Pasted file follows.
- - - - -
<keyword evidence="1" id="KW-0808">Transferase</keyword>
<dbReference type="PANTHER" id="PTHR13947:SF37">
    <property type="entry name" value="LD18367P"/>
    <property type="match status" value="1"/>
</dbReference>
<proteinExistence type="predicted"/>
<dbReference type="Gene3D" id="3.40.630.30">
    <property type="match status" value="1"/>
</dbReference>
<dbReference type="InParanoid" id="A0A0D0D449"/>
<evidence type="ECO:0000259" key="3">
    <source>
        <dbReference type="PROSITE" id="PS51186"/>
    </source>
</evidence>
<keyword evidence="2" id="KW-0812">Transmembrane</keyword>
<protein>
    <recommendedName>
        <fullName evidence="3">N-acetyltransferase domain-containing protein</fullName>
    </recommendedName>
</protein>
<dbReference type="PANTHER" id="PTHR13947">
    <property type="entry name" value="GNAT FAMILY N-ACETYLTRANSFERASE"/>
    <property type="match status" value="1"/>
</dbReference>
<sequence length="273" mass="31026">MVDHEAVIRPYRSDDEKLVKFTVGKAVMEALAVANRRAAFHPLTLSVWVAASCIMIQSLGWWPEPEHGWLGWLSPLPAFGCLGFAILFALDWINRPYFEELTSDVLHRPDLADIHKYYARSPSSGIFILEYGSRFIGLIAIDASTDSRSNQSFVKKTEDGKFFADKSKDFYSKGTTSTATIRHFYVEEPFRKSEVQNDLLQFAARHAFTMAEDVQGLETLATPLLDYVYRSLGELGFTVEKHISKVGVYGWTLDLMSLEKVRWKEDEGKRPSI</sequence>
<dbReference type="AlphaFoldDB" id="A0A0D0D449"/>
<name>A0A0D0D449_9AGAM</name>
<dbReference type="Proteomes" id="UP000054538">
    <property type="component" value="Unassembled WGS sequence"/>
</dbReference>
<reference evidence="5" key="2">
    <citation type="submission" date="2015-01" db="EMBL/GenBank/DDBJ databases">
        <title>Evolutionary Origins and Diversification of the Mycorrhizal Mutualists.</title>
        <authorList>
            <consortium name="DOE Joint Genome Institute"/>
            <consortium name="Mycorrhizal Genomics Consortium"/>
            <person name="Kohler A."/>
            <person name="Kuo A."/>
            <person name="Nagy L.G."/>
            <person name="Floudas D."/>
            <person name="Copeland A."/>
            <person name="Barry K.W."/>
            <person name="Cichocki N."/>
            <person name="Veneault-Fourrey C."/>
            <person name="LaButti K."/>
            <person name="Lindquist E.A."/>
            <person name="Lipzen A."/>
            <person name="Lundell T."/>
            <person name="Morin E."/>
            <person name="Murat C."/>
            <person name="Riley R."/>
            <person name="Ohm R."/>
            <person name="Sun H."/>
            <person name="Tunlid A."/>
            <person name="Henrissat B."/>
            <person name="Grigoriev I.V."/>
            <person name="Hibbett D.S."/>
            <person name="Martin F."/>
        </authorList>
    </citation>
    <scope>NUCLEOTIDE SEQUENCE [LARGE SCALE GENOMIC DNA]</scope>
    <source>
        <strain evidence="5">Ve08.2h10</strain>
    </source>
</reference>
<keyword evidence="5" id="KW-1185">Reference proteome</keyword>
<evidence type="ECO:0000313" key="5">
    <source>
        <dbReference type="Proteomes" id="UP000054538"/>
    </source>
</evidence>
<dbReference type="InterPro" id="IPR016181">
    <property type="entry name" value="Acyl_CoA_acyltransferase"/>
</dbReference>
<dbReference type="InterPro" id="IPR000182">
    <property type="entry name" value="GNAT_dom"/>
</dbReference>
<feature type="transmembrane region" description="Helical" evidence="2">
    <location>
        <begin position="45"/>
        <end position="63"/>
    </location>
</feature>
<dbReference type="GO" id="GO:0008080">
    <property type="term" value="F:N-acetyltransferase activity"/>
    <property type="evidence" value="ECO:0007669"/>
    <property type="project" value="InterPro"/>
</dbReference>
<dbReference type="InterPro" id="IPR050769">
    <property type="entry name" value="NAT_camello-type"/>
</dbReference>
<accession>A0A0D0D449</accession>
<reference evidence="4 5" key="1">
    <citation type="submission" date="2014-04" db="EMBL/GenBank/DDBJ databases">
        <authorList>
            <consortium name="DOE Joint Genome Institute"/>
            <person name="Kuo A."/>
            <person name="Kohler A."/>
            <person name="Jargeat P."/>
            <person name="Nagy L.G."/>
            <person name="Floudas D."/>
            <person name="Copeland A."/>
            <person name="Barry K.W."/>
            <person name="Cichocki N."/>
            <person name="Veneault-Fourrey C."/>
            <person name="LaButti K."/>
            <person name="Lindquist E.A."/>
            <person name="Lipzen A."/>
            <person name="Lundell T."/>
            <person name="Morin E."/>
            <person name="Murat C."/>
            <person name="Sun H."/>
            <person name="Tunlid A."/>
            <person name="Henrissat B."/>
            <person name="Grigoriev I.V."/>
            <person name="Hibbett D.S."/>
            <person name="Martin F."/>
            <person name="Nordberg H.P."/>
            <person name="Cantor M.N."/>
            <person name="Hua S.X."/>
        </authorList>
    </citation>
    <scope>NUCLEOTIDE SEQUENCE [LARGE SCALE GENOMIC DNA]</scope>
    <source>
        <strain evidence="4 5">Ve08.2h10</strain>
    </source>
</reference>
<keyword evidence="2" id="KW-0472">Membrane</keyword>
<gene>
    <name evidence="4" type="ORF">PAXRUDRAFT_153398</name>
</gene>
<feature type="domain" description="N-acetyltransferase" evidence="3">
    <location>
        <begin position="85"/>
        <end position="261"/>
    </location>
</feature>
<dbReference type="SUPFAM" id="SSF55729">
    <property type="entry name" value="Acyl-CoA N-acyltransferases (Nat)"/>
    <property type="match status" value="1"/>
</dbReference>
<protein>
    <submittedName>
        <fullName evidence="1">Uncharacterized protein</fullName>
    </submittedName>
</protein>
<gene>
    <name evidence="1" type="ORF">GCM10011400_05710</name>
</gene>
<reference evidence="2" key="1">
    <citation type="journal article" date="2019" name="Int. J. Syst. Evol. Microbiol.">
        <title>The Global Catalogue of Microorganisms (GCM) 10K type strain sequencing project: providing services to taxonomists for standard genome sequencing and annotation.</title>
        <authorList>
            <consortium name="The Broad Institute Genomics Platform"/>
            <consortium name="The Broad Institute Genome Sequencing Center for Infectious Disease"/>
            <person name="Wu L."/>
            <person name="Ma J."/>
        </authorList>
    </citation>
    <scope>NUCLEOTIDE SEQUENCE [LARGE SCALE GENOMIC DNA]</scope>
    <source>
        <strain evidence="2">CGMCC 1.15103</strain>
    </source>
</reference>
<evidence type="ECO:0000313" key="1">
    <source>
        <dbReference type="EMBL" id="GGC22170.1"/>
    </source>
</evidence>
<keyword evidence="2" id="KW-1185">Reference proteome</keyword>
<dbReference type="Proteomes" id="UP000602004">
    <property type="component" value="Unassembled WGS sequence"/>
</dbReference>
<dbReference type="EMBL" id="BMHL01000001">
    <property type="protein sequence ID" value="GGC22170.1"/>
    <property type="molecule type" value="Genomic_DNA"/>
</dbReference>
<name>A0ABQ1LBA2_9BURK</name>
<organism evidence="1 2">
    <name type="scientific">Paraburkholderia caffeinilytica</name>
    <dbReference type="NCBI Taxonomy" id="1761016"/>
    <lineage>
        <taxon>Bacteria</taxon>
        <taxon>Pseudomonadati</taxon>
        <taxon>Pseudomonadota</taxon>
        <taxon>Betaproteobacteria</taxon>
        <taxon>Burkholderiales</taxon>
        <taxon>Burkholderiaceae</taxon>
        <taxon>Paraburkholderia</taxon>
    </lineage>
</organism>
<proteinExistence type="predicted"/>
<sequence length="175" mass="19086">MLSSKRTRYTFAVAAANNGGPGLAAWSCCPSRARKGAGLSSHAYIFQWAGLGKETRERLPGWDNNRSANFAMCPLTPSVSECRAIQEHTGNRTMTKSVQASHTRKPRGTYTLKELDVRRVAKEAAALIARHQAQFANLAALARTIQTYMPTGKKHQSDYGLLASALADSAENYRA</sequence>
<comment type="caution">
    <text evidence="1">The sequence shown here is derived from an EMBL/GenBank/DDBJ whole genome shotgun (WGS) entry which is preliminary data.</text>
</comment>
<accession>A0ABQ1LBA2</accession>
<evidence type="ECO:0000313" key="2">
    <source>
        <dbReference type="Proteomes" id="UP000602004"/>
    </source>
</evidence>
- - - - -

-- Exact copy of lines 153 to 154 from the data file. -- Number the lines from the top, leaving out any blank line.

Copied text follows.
        <title>The Global Catalogue of Microorganisms (GCM) 10K type strain sequencing project: providing services to taxonomists for standard genome sequencing and annotation.</title>
        <authorList>